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Federal Lawsuit Challenges Texas Death Penalty

Federal Lawsuit Challenges Texas Death Penalty

  Three death row inmates, including one who is set to be executed next week, have filed a federal lawsuit challenging the use of what they say are 'untested' drugs in the state's lethal injection process, 1200 WOAI news reports.

 

  Texas has been using the sedative pentobarbital to execute condemned criminals.  The state said last month it was running out of pentobarbital but announced without further clarification last week that it has obtained a new supply of the drug.

 

  "Of the drugs that we are aware that the TDCJ has on hand for executions, not a single one of them has ever before been used for purposes of execution," Maurie Levin, a law professor at UT Austin and a staunch death penalty opponent who is the attorney for the three inmates.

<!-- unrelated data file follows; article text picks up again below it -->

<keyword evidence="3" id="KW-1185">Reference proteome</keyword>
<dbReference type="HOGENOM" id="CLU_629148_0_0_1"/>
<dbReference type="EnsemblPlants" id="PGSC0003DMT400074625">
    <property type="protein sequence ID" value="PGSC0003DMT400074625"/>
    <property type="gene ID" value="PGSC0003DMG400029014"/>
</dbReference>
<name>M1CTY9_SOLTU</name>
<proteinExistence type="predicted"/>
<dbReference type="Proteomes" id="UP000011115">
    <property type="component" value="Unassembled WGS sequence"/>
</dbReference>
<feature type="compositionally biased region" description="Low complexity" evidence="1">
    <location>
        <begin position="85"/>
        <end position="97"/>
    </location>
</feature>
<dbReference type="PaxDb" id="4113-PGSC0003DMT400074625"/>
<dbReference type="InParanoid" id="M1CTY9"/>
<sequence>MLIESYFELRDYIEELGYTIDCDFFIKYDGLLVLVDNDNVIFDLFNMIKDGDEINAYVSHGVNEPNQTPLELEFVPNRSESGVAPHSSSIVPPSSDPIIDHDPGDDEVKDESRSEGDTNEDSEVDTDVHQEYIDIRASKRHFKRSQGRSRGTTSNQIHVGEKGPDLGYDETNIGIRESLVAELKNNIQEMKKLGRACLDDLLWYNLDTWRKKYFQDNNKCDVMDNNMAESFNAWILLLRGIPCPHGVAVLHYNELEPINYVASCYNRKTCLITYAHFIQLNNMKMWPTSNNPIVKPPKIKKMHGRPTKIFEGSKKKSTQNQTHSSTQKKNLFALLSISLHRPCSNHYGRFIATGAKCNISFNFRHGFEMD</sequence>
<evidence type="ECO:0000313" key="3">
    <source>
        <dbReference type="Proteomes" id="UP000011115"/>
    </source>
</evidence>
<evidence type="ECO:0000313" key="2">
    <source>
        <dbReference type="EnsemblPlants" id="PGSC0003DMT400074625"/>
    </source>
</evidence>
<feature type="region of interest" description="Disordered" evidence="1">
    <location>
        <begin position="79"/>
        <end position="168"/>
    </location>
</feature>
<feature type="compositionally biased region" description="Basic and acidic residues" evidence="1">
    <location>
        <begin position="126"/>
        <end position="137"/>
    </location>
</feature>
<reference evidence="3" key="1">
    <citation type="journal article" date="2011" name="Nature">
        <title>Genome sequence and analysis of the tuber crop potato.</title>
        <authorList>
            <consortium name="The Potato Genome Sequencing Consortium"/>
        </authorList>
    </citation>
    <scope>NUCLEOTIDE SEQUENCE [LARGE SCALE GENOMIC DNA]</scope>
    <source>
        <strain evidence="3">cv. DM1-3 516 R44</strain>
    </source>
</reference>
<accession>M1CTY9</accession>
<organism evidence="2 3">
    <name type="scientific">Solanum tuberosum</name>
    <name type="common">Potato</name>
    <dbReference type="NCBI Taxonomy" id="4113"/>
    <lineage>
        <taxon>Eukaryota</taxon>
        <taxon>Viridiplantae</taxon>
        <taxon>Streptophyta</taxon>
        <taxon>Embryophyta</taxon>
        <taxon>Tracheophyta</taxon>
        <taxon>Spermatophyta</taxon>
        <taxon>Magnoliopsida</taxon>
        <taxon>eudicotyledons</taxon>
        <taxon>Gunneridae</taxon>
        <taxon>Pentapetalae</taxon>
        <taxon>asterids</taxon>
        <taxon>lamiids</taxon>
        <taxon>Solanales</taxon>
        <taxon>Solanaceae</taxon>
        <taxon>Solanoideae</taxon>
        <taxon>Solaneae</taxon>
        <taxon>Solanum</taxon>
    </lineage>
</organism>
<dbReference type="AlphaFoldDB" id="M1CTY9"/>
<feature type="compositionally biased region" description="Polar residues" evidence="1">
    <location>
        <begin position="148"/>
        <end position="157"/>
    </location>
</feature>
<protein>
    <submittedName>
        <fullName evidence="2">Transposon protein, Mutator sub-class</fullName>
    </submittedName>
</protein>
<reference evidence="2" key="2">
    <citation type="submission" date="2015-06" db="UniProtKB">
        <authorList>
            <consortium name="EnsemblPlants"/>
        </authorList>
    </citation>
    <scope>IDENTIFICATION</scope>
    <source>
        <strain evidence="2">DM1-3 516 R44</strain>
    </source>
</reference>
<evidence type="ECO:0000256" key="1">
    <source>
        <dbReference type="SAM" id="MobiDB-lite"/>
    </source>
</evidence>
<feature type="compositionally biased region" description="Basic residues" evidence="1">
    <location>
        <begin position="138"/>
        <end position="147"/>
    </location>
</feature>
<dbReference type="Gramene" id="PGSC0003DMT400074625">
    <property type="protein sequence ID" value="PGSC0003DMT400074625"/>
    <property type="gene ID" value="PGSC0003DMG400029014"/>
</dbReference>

"We are concerned that they are experimenting on people."

 

  The lawsuit claims that there is no evidence that the drugs will not cause pain and suffering, and violate the Eighth Amendment protections against cruel and unusual punishment.

 

  Texas has had repeated problems obtaining drugs to use in executions, largely because drug companies don't want their product associated with the death penalty.  The three drug 'cocktail' which was used for two decades to executed criminals in Texas had to be suspended in 2011 when shipment of the drug to Texas was barred by the drug's European manufacturer.

 

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